‘I know,’ I replied. ‘It isn’t supposed to.’
‘Why do we all waste so much time on it then?’
‘Because it tells us what’s going to happen in the future.’
‘But if we can’t make any sense out of it, how does that help us?’
‘Oh, we can make some sense out of it if we work with it. It’s all jumbled together that way to keep people who don’t have any business knowing what’s going to happen from finding out.’
‘You mean it’s written in code?’
‘You could put it that way, yes.’
‘I think I’ll stick with the other one – the Darine. It’s easier to read and it’s not so splotched up with ink-smears.’
‘Whatever suits you, Geran’
I was more than a little surprised – and pleased – to discover that my young nephew had a surprisingly quick mind. He’d been raised as an Alorn, and you don’t really expect to find brains in an Alorn – except for the Drasnians, of course. A Drasnian’s intelligence, however, is devoted almost exclusively to swindling his neighbors, so he doesn’t waste it on things philosophical.
Geran and I lived quietly in our secluded house for several years. He needed time to grow up, and I needed time to get used to my new occupation. He was about twelve or so, and his voice was beginning to change, when a notion came to him that was surprisingly acute. ‘Do you know what I think, Aunt Pol?’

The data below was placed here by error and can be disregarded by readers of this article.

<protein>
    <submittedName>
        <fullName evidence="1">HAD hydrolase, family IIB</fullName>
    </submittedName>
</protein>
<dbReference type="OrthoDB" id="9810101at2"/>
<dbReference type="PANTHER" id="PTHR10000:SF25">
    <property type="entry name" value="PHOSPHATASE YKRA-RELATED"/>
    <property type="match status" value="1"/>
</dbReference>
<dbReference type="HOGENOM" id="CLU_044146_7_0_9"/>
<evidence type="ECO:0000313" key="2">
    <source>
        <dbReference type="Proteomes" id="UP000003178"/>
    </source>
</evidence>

‘What was that, dear?’
‘I’ve been working on this for a while, and it sort of seems to me that you and grandfather and our uncles live outside of time and the world the rest of us live in. It’s almost as if you lived someplace else – only it’s right here at the same time.’
I laid my book aside. ‘Go on, Geran,’ I urged him.
“This other world you live in is all around the rest of us, but we can’t see it. There are different rules there, too. You all have to live for thousands of years, and you have to learn how to use magic, and you have to spend a lot of time reading old books that none of us can understand. Then, every once in a while, you have to come out into our world to tell the kings what they’re supposed to do, and they have to do it, whether they like it or not. Anyway, I’ve been sort of wondering why. Why do we need two worlds this way? Why not just one? Then it came to me. It’s even more complicated than I thought, because there aren’t just two worlds, but three. The Gods live in one world – out there among the stars – and ordinary people like me live right here on this one where nothing very unusual ever happens. You and grandfather and the uncles live in the third one – the one that’s between the world of the Gods and the world of ordinary people. You live there because you’re our connection to the Gods. The Gods tell you what’s supposed to be done, and you pass the instructions on to us. You live forever, and you can do magic things and see the future and all that because you were chosen to live in that special world between the Gods and the rest of us so that you can guide us in the right direction. Does that make any sense, Aunt Pol?’